The Depth of Field (DoF) increases with the distance to the subject, and even becomes infinite beyond a certain distance, which is called the hyperfocal distance. This article tells you everything you need to know about it.

We can also define the hyperfocal distance (H) as the closest focusing distance that guaranties everything behind the focus plane to be acceptably sharp. Another interesting property is that when focusing at the hyperfocal distance, the DoF extends from half the hyperfocal distance until infinite, providing the maximum DoF achievable. The awareness of hyperfocal distance is particularly useful in landscape photography when you need both foreground and background to be in focus. The pictures below gives a visual clue of what it is :

DoF when focusing closer than the hyperfocal distance

DoF when focusing at the hyperfocal distance

DoF when focusing beyond the hyperfocal distance

Now let’s understand how to control the hyperfocal distance. If you are at ease with formulas you do not need more explanation than this :

where
- H is the hyperfocal distance
- f is the focal length
- A is the aperture number
- c is the diameter of the circle of confusion (CoC) on the sensor

If you are more comfortable with a graph you can see below that the hyperfocal is inversely proportional to the aperture number.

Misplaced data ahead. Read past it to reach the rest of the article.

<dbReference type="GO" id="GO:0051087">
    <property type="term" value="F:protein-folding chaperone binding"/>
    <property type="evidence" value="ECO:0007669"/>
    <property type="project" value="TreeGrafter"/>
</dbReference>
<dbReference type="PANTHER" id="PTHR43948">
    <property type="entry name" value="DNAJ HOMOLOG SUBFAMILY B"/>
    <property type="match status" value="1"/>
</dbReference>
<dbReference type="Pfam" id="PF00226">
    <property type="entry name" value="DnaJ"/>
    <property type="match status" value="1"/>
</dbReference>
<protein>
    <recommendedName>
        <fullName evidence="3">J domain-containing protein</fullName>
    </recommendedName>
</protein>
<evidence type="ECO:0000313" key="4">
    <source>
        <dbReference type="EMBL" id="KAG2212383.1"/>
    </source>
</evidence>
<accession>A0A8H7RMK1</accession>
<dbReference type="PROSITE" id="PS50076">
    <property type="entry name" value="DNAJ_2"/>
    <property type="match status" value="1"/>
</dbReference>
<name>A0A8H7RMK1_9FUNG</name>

And here is the same graph on a logarithmic scale, which put in evidence that the hyperfocal distance increases with the square of the focal length.

If you want to generate your own hyperfocal chart you can do it from the website http://www.dofmaster.com/charts.html

From those plot we can derive useful tips applicable to photography :

1) When you use a wide angle lens (f<24mm), any aperture will give you an hyperfocal distance of less than 10m, meaning if your subject is more than 10 meters away, any aperture provides a sufficient DoF. Good to know for landscape photography !

2) When you use a telephoto lens (f>70mm), any aperture will give you an hyperfocal distance of more than 5m, if your subject is closer than that you are likely to deal with a short DoF so pay attention to it ! This is typically the case of portrait photography.

Finally, here is a quick tip to estimate the hyperfocal distance, based on the above formula:

– On a full frame sensor (meaning CoC=0.028mm), an aperture of f/2.8 and focal length of 28mm gives you H=10m.

– On a cropped sensor (meaning CoC=0.020mm), an aperture of f/2.0 and focal length of 20mm gives you H=10m

For other values you need to do a bit of calculation knowing that it is proportional with aperture and quadratic with focal length.

### Like this:

Like Loading...